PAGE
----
• “Hating myself doesn’t make God love me more; it just makes it harder for me to see his love.” (Psa. 103:10-12)

God has created our powerhouse brains to be resilient and adaptable. If we have had a fixed mindset, replacing lies and negativity with truth from God’s Word can change it. We also can choose to spend time with those who encourage us and believe in us even when we don’t believe in ourselves and remember that it is those very struggles that God can and does use to produce more endurance and resilience in us.

“Therefore, since we have been justified by faith, we have peace with God through our Lord Jesus Christ. Through him we have also obtained access by faith into this grace in which we stand, and we rejoice in hope of the glory of God. Not only that, but we rejoice in our sufferings, knowing that suffering produces endurance, and endurance produces character, and character produces hope, and hope does not put us to shame, because God’s love has been poured into our hearts through the Holy Spirit who has been given to us.”

Rom. 5:1-5 ESV
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8 thoughts on “Mindset: The Key to Hope

  1. Thanks for your post, Pam.

    I read Angela Duckworth’s book about fixed vs. growing mindsets sometime back. As someone who teaches (adults) and works quite a lot with children too, it struck me as important material to read and understand because it matters a lot whether I approach people with a “this is a mistake…a permanent expression of your level of talent, knowledge, or skill, that will never grow or change” or whether I approach them with an attitude of “this is just a snapshot of where you are now, but you’re growing. In a week, a year, a month from now, you’ll be leaping over these hurdles.”

    I think it’s probably easier for people who have a growth mindset to approach things with a growth mindset. That IS how we see the world, for the most part. So, though we may have times of challenge, when we get beyond the immediate challenge and get back to our true selves the growth mindset which is natural to us reasserts itself.

    I think when you talk or think about how people relate to the mistakes, challenges, and struggles of another, the primary factor is probably whether that person is in fact someone with a growth mindset or someone with a fixed mindset. The person with the fixed mindset is more likely to SEE the world and its inhabitants as fixed. The growth mindset people are more likely to SEE the world and its inhabitants as ever changing, ever growing.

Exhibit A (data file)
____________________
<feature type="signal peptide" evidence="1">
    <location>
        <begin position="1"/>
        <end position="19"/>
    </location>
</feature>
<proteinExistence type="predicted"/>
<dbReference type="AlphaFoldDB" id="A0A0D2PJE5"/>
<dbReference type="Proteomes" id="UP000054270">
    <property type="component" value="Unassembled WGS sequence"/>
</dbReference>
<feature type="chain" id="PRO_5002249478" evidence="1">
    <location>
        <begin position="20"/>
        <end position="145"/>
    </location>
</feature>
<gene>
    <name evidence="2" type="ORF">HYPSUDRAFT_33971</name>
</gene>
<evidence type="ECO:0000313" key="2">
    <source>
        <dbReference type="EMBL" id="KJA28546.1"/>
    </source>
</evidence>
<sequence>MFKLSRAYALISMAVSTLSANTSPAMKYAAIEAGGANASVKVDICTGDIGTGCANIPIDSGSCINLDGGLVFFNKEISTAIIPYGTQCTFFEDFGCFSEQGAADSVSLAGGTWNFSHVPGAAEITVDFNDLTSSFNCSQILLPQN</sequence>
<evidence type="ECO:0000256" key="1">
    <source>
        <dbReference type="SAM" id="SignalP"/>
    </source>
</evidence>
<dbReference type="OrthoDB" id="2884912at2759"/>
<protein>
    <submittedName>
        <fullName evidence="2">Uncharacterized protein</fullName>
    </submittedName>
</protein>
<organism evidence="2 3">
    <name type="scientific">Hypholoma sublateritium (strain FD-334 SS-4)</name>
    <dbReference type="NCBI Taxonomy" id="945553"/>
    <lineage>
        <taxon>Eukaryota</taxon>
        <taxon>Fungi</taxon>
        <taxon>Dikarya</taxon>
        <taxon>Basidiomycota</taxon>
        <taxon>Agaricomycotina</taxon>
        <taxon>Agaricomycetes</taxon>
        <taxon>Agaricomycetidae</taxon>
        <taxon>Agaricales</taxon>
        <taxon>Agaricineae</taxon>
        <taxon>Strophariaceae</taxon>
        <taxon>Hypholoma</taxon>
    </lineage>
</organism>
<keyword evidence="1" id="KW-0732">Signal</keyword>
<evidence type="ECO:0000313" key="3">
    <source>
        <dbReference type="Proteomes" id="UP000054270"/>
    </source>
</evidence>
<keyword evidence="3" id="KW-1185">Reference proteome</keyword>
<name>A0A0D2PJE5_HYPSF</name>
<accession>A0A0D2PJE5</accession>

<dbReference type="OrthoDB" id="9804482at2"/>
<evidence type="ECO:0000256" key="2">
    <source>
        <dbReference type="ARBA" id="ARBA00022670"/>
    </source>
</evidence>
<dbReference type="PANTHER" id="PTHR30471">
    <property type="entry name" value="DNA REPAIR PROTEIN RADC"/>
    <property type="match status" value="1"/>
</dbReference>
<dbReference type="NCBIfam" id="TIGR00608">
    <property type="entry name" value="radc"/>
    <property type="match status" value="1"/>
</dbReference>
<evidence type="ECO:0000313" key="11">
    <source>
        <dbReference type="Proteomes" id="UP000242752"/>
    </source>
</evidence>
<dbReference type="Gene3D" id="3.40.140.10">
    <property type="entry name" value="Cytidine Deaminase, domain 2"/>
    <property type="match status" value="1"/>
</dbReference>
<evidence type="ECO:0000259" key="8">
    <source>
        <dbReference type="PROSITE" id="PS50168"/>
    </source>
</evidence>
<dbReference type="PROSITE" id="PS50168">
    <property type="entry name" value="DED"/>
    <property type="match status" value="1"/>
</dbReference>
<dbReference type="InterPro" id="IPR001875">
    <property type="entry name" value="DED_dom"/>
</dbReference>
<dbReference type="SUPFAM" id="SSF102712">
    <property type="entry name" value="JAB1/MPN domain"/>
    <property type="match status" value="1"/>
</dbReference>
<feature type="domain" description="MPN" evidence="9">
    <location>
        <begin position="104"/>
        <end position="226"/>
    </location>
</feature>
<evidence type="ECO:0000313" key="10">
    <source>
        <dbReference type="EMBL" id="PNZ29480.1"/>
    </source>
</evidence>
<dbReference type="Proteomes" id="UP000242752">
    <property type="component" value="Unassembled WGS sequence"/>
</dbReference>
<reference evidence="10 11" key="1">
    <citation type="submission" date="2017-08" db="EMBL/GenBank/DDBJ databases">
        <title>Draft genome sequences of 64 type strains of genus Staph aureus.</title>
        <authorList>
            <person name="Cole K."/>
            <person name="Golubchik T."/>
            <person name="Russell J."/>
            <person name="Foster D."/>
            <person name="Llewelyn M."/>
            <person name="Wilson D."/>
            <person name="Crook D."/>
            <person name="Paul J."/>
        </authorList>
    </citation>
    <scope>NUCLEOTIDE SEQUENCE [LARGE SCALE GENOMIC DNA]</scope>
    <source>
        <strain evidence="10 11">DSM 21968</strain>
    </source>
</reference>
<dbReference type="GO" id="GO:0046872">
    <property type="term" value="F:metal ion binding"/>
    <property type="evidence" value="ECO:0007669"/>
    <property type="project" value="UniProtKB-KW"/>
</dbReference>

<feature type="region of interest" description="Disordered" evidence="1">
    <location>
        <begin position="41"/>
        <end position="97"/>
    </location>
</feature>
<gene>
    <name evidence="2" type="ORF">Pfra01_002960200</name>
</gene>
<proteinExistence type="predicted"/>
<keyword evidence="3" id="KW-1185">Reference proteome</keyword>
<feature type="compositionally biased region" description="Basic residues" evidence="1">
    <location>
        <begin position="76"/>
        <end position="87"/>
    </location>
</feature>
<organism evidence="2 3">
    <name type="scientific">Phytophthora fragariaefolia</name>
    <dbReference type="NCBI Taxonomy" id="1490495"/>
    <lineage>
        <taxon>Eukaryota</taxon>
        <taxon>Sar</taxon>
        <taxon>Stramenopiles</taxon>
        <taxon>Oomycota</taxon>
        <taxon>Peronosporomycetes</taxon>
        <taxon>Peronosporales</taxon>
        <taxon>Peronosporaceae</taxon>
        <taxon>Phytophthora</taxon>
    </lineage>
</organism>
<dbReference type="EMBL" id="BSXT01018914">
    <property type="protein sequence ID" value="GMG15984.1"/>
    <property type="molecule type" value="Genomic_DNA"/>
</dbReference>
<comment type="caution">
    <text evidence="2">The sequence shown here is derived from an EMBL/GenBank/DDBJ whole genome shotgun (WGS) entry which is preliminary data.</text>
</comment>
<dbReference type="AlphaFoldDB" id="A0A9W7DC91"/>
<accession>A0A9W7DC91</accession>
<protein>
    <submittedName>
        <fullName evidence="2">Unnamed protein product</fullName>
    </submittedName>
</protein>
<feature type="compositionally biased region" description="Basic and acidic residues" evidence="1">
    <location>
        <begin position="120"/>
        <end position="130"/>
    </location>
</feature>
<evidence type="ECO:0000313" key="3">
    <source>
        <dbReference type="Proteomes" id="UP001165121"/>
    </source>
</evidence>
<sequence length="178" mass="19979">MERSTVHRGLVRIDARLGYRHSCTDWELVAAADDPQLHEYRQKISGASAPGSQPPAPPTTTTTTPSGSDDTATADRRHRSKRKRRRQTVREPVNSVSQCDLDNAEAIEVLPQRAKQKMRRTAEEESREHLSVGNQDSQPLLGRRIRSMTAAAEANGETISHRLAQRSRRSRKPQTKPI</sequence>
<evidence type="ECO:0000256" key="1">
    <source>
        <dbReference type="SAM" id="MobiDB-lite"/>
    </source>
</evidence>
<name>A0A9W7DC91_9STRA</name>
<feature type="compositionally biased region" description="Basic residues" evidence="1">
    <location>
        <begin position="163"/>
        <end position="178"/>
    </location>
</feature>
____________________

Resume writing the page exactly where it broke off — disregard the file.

I think for this reason, it is important work for each of us to work on our own mindset. When we find ourselves looking through a fixed mindset, we can remind ourselves (perhaps using the verses you listed) that the reality is that we are always changing, always growing. The world is always changing, always expanding.

    I enjoyed your post a great deal. This is the first I’ve seen a spiritual take on Duckworth’s book on fixed and growing mindsets. It was an interesting and insightful read.

    1. Hi Laurie!

      What fun to have you share about the book and all you gleaned from it. I would agree with your observations. (I spent 13 years as a teacher of junior high students before graduate school propelled me into becoming a licensed professional clinical counselor working largely with adults.)

      Your comments blessed me and I so appreciate all the time you took to share them.

      Have a blessed week and stay safe!🎄

  2. This conversation of growth and fixed mindsets is such an important one. I appreciate how you’ve linked it with scripture here. Have a great week Pam!

    1. Thanks, Marielle! I think we all benefit from reminders. Our thoughts can be influenced by things in subtle ways many times.🎄

  3. Happy Thanksgiving Pam, from Canada. I flip between a growth and fixed mindset. I love the verses you shared, especially how hating ourselves pulls us our faces away from God. We forget in those moments, that God is within us, and we are made in His image. I’ve been there but thankfully, He never turns away and I just need to shift my gaze back to Him.

    1. Thanks so much, Lynn! I so appreciate your sharing this. I think we have all experienced variability between the mindsets as the Lord continues to grow us up in Him and we walk through life’s challenges.💕

  4. What a powerful prompt to consider, friend …

    And meanwhile, I’m wishing you a blessed Thanksgiving no matter where you are or who you’re with. May you be filled with peace and hope!